Can Rachel believe enough—and is True powerful enough—to defeat the wizard's terrible agenda?
Seeking escape from her abusive husband, aspiring columnist Rachel Jeffries travels into the hill country of Massachusetts, where she is saved from certain death by self-taught folk healer True Gannett. Armed only with his great grandfather's knowledge, can True protect himself and Rachel and stop the swath of destruction started by the powerful magician, Joshua Lembrecht and his obnoxious familiar?
He picked up a piece of kindling, but for some reason he could not bring himself to reach forward and lay it on the dead fire. His hand hovered over the ashes.
The embers blinked.
Sweat pricking the palms of his hands, True drew back from the hearth as the ashes began to stir. A sooty shape was taking form, the elongated skull and pointed beak coalescing first in charcoal and then turning into leathery skin as the figure grew solid. The claws at the tips of the bat-wings scrabbled on the bricks of the hearth as the pterodactyl crutched itself out of the fireplace and flopped onto the wooden floor. A cloud of ash billowed as the wrinkled wings began to flap. Like a newly hatched butterfly the pterodactyl seemed to gain strength with every wing beat, and when it stood erect with wings fully unfurled, the creature was taller than True.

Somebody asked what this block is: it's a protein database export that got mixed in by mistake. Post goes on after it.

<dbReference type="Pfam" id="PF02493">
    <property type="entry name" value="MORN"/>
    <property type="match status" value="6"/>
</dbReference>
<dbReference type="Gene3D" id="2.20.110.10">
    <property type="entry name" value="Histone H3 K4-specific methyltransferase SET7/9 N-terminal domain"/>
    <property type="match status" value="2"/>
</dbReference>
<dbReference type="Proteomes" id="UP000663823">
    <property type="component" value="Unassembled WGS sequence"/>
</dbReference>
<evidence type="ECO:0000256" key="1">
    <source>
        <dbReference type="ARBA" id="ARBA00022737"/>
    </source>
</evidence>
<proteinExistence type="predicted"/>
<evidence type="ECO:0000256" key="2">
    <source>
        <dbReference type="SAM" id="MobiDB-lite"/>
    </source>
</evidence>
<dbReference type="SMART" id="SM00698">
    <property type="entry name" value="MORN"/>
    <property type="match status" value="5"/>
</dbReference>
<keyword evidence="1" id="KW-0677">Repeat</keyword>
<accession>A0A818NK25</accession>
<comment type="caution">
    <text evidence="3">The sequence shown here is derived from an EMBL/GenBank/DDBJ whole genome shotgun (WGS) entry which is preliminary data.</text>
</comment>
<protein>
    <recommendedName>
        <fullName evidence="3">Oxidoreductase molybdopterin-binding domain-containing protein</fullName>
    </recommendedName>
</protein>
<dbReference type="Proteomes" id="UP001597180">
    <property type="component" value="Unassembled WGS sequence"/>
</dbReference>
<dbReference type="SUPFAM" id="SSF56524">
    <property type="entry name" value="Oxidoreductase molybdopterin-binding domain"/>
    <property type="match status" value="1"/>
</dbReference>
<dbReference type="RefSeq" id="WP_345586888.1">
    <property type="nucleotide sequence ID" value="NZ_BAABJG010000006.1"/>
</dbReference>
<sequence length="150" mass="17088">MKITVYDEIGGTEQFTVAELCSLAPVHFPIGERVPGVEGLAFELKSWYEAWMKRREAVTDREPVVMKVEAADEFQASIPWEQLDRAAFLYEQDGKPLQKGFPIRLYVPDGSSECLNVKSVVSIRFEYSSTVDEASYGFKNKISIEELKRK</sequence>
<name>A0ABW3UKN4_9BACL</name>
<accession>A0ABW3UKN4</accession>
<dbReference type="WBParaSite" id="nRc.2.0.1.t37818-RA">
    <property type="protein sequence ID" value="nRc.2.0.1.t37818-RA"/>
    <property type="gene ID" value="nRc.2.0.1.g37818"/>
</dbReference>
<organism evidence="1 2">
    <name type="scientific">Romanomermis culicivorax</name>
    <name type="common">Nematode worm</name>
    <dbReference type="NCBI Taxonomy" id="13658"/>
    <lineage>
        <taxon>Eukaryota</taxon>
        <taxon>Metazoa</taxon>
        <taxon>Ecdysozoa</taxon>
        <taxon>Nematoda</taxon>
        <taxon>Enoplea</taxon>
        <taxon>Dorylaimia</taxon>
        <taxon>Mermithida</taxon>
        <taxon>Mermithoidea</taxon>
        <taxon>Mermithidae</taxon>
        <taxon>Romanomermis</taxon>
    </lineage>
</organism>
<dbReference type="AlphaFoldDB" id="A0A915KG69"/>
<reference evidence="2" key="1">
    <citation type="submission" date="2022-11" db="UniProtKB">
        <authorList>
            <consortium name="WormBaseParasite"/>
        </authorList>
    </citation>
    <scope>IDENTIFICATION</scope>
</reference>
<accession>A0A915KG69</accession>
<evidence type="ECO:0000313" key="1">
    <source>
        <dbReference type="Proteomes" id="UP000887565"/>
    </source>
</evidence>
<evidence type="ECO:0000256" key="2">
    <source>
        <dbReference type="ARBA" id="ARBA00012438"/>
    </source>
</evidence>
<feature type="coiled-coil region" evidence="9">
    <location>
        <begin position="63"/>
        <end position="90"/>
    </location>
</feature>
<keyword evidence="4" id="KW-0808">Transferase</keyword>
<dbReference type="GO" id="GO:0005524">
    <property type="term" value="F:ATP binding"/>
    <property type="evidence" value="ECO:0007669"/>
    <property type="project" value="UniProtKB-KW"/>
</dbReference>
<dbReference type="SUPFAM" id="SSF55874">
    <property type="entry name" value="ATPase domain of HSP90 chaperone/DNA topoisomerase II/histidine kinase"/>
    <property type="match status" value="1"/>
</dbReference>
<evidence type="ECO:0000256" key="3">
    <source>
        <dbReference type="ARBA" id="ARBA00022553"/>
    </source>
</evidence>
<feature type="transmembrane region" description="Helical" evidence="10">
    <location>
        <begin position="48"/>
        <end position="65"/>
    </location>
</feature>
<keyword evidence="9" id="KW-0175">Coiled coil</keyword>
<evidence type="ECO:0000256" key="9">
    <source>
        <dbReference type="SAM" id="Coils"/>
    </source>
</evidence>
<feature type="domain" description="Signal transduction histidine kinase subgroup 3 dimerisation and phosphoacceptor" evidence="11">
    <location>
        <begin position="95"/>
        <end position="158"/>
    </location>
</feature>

Behind him, Rachel cringed away from the beast. Her retreating move seemed to trigger an instinct within the prehistoric brain and the animal lunged after her, leading with the deadly spear of its beak.
“Stone! A mountain between you and me!” But True’s best warding-off gesture had no effect. The pterodactyl continued its trajectory forward, but as the beak reached his face he felt himself falling. Rachel was pulling him down on top of herself, out of danger. Missing its target and off balance, the prehistoric bird leaped over their prone bodies and whirled about for another try.
Underneath him Rachel squirmed. True got to his feet just as the animal launched itself at them again. It glided across the room, wings outspread, and struck his chest with clawed feet. The weight of the beast made him stagger backward, and the murderous beak stabbed and slashed at his head. The claws strained toward him, tangling in his belt loops, and he strained his stomach away from the scrabbling feet.
There was a crash from behind him.